Private landlords are finding that they are waiting longer to repossess a property for legitimate reasons, according to new data.
It has been confirmed by the Ministry of Justice that the average time a private landlord has had to wait, after making a claim to the courts to repossess a property, is now at 17.3 weeks.
This data has been calculated using information from the first quarter of 2019. It shows that the process is now taking one week longer than it did in the final quarter of 2018. These figures have been based on the Government’s preferred measurement.
It was in April 2019 that the Government announced its intentions to scrap Section 21 no fault evictions. The RLA, however, believes that the court processes must first be fixed to ensure landlords are not left unduly frustrated when wanting to reclaim their property for a legitimate reason, such as tenants failing to pay their rents or committing anti-social behaviour.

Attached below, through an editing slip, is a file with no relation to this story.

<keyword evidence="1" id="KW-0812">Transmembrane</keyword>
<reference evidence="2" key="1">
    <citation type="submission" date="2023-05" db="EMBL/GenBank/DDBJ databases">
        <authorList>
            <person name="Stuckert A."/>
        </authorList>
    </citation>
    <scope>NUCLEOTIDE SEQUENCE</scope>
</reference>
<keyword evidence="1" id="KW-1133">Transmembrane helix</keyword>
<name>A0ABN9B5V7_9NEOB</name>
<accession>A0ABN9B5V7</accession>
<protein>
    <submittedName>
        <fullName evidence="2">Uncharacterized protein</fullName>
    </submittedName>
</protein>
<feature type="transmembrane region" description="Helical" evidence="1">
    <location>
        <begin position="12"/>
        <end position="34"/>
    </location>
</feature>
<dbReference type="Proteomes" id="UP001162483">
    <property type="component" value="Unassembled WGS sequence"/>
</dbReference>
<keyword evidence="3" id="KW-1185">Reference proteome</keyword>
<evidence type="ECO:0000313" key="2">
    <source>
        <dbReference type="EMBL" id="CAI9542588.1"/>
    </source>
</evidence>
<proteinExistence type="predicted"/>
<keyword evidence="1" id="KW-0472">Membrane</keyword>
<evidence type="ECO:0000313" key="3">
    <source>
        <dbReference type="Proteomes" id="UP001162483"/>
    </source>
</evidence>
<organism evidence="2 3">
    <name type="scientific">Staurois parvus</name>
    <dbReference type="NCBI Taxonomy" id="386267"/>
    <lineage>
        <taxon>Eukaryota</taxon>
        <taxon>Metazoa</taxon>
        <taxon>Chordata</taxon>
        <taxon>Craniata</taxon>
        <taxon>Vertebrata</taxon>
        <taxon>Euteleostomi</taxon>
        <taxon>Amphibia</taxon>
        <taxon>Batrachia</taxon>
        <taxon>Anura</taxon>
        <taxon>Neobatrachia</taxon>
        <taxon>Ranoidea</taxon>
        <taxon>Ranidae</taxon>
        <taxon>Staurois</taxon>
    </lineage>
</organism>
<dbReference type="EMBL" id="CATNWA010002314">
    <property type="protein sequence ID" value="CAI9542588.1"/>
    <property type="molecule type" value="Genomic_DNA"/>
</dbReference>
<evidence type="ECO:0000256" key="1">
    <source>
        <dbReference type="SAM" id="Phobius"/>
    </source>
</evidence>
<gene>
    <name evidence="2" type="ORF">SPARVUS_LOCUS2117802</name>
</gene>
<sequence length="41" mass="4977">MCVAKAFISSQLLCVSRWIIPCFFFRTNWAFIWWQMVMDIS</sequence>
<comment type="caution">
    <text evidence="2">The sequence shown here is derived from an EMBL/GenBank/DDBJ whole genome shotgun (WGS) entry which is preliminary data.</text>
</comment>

The Association has called for a properly funded and dedicated housing court to be established. Such a court would be brought in to improve and speed up justice for both landlords and tenants when and where needed.
David Smith, Policy Director for the Residential Landlords Association, has commented: “The courts are simply unable to cope when landlords seek to repossess property for legitimate reasons.
“Before seeking to scrap Section 21 repossessions Ministers urgently need to give confidence to landlords and tenants that the courts will first be substantially improved to speed up access to justice. That means establishing a full and proper housing court.”
There is currently a consultation underway, hosted by the RLA, inviting the landlord community to make suggestions on how the existing process for those looking to repossess a property can be improved.
The option of Section 8 also exists, but is known to take even longer than Section 21, and so adjustments will be needed, if it is to be considered a replacement.